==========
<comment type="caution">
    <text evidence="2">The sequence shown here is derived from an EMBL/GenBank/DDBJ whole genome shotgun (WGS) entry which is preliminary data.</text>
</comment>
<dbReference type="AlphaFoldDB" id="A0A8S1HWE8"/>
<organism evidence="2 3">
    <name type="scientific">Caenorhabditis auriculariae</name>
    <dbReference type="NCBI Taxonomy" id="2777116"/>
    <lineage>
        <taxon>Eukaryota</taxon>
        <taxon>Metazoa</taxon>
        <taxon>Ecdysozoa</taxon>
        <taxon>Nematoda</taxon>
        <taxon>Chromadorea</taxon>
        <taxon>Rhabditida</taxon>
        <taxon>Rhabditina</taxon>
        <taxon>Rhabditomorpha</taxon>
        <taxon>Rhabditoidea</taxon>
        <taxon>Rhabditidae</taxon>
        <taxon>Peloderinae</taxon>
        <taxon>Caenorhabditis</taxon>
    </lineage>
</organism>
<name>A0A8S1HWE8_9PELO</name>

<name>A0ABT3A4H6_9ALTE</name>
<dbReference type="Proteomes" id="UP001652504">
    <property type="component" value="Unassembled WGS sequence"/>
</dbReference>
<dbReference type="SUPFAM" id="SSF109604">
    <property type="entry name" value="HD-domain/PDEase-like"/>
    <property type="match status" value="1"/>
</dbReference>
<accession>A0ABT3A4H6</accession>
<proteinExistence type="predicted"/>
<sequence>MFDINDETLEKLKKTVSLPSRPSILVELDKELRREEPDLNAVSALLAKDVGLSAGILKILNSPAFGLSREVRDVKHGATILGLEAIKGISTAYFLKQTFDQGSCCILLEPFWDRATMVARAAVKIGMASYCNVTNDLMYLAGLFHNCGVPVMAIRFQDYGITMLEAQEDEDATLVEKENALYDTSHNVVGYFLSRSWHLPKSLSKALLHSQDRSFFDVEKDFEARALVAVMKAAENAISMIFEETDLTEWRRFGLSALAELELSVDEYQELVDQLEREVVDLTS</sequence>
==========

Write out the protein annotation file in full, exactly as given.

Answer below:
<comment type="caution">
    <text evidence="2">The sequence shown here is derived from an EMBL/GenBank/DDBJ whole genome shotgun (WGS) entry which is preliminary data.</text>
</comment>
<dbReference type="AlphaFoldDB" id="A0A8S1HWE8"/>
<organism evidence="2 3">
    <name type="scientific">Caenorhabditis auriculariae</name>
    <dbReference type="NCBI Taxonomy" id="2777116"/>
    <lineage>
        <taxon>Eukaryota</taxon>
        <taxon>Metazoa</taxon>
        <taxon>Ecdysozoa</taxon>
        <taxon>Nematoda</taxon>
        <taxon>Chromadorea</taxon>
        <taxon>Rhabditida</taxon>
        <taxon>Rhabditina</taxon>
        <taxon>Rhabditomorpha</taxon>
        <taxon>Rhabditoidea</taxon>
        <taxon>Rhabditidae</taxon>
        <taxon>Peloderinae</taxon>
        <taxon>Caenorhabditis</taxon>
    </lineage>
</organism>
<name>A0A8S1HWE8_9PELO</name>

<name>A0ABT3A4H6_9ALTE</name>
<dbReference type="Proteomes" id="UP001652504">
    <property type="component" value="Unassembled WGS sequence"/>
</dbReference>
<dbReference type="SUPFAM" id="SSF109604">
    <property type="entry name" value="HD-domain/PDEase-like"/>
    <property type="match status" value="1"/>
</dbReference>
<accession>A0ABT3A4H6</accession>
<proteinExistence type="predicted"/>
<sequence>MFDINDETLEKLKKTVSLPSRPSILVELDKELRREEPDLNAVSALLAKDVGLSAGILKILNSPAFGLSREVRDVKHGATILGLEAIKGISTAYFLKQTFDQGSCCILLEPFWDRATMVARAAVKIGMASYCNVTNDLMYLAGLFHNCGVPVMAIRFQDYGITMLEAQEDEDATLVEKENALYDTSHNVVGYFLSRSWHLPKSLSKALLHSQDRSFFDVEKDFEARALVAVMKAAENAISMIFEETDLTEWRRFGLSALAELELSVDEYQELVDQLEREVVDLTS</sequence>